“When I found out I could adopt a bear, I jumped at the chance. Calling the bear ‘Finty’ immediately made it a personal thing – as if the bear was a member of the family. I’m hoping to adopt another bear whom I’ll call Sammy. This cause and the amazing work Animals Asia do need publicising. The suffering these beautiful animals go through is unspeakable.”

It is animals that brought Judi’s “chap”, as she always calls him, into her life in 2010, nine years after she had lost her husband, actor Michael Williams. Conser- vationist David Mills runs the British Wildlife Centre not far from where Judi lives in Surrey.

It is home to the finest collection of native wildlife in Britain with more than 40 different native species, from tiny harvest mice to magnificent red deer.

David was a dairy farmer before selling his herd in 1997 and opening the centre on the site of the former farm.

“I would drive past there with Finty and Sammy and they’d say, ‘The man in there has otters’,” explains Dame Judi.

“My passion is otters. I’m mad about them. Then Finty and I were taken with some friends of hers to see the red squirrels who lived there.”

Having met David and struck up a friendship, he lobbied for her support.

“He then asked me to come and open the new red squirrel enclosure which I did,” Dame Judi continues.

“Again, if you don’t own an animal the next best thing is to watch them – that’s especially true for children.”

It’s clear the star, who played M in seven Bond films over 17 years, worries like many of us about the future of the planet.

“I hope we’re more aware of what we’re doing to the world and the earth,” she says.

“I have a terrible vision of the future. You look at close-up pictures of the moon and are told there’s a crater that was once a river and it chills me to the bone to think the same thing will happen to this planet.

“So, the more we can find out about this earth we live in the more we can discover about the things that are happening, what we are doing to it and the animals we share the planet with.

“At times, you have a wonderful bright light like Animals Asia emerging, organisations who are fighting to combat the maltreatment of animals.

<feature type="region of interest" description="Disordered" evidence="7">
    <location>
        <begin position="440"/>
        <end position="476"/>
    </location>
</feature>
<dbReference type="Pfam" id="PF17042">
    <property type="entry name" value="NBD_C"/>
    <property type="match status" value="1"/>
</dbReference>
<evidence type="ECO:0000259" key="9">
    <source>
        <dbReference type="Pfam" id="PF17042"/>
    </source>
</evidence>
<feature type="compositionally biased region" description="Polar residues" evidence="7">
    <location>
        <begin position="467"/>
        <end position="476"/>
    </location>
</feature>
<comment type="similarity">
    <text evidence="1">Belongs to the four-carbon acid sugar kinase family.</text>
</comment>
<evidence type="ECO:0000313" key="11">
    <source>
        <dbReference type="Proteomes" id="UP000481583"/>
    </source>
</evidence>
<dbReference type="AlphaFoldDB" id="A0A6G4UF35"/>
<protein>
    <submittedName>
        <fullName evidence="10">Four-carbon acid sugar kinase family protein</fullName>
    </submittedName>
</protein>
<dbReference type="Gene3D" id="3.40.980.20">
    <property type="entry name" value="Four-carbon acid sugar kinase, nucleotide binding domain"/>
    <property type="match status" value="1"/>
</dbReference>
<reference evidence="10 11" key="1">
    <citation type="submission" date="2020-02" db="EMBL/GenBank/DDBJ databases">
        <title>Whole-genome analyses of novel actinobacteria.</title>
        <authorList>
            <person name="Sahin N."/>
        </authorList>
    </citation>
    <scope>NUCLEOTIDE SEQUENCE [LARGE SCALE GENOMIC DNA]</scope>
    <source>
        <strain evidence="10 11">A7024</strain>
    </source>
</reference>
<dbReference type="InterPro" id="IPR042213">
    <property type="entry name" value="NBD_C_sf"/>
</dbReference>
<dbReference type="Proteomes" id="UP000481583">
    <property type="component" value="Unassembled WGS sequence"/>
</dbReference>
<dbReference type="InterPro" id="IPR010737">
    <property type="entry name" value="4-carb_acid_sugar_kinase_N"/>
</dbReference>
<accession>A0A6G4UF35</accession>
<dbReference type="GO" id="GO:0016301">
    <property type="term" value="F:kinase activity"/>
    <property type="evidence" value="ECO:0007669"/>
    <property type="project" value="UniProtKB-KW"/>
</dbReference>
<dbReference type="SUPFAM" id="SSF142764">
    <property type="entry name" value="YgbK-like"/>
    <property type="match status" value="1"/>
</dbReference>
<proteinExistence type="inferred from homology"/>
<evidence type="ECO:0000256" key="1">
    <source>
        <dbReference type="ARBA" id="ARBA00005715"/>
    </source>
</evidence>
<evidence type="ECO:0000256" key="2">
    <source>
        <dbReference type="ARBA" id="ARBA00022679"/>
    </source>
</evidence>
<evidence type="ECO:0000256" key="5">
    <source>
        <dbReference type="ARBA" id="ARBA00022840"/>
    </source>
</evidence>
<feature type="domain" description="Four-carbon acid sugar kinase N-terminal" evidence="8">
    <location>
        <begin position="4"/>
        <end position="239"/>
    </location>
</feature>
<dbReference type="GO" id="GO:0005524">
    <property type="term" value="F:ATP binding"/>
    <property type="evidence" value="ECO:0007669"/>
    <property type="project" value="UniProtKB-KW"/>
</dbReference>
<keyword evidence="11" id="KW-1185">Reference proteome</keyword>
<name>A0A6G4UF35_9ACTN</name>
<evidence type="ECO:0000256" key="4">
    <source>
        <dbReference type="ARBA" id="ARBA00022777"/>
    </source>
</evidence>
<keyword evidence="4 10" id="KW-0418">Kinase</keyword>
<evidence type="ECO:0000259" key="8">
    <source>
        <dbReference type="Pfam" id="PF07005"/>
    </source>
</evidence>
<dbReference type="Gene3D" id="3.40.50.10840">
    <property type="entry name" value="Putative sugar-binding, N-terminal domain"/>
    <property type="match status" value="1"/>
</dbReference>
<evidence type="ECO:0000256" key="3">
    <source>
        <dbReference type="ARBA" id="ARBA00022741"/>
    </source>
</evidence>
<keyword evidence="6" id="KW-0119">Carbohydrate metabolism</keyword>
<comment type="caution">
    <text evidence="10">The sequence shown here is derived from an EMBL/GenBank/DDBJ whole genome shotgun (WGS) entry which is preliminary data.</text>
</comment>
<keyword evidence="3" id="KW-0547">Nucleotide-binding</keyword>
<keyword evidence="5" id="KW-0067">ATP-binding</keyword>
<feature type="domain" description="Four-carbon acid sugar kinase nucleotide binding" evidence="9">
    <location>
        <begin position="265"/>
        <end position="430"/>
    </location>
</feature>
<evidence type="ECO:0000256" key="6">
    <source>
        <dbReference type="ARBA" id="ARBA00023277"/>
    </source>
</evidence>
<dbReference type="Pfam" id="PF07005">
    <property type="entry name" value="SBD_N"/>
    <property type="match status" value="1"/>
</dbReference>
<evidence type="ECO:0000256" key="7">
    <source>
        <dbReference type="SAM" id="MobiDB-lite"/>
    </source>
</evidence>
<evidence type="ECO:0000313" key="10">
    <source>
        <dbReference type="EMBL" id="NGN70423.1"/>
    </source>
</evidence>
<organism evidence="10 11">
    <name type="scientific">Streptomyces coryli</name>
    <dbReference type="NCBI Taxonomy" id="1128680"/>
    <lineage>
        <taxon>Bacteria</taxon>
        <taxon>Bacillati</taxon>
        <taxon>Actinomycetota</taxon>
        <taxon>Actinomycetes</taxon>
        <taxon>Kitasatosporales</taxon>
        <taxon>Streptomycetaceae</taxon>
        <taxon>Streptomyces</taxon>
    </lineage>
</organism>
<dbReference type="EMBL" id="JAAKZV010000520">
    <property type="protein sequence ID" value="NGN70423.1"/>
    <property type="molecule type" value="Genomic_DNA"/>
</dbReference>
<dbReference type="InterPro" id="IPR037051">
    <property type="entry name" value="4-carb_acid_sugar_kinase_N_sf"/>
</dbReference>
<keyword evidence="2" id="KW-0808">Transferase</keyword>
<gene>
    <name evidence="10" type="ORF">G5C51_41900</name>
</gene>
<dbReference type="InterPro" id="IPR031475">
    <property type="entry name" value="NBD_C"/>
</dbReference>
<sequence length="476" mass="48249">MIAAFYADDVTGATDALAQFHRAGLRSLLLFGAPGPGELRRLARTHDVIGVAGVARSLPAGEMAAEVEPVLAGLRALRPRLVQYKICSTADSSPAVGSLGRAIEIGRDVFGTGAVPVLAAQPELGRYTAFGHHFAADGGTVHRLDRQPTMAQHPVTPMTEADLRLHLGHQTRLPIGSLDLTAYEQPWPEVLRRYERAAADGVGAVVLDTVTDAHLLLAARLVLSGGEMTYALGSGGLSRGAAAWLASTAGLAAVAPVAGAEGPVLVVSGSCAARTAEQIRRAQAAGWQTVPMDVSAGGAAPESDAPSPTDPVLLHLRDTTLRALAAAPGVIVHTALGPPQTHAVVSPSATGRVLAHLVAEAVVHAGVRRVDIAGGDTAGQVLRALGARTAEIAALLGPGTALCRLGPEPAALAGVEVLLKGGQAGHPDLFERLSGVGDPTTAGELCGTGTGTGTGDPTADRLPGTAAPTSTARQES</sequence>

“Like the bears being understood for the first time and not being in cages, not being in prison. It’s the same with dogs being caged and kept in markets. I just spread the word in order to try and make people more aware. And I think people are becoming more aware.”

Animals aside, Dame Judi will be appearing at the Royal Albert Hall in a festive fun-filled evening with her old friend Gyles Brandreth on December 15.

The pair will host a Christmas party with a star-studded cast of very special guests, as well as some seasonal party performances from Judi and Gyles, and a bran tub full of surprises such as reciting Shakespeare and anecdotes galore – stories, sonnets, even some singing. Of course, there will be crackers and a Christmas tree, too.

Although acting on stage may no longer be viable for our greatest theatrical Dame due to macular degeneration which has severely affected her eyesight, she insists retirement is definitely not on her agenda.

“Age is a number. It’s something imposed on you,” she smiles. “It drives me absolutely spare when people say, ‘Are you going to retire? Isn’t it time you put your feet up?’ Or tell me my age.

“The only time I got really upset was when I was 40, for some reason. I was all right after that. It’s that old thing – you are only as old as you feel. It’s not to do with age. It’s something to do with what’s inside. It’s the engine.”

And Dame Judi’s seems to be cruising along just fine.

  • Every one of the last 300 bears suffering in bile farm cages in Vietnam can be saved, but only if Animals Asia can finish building their new sanctuary to give the bears a safe home. Click here to support their campaign.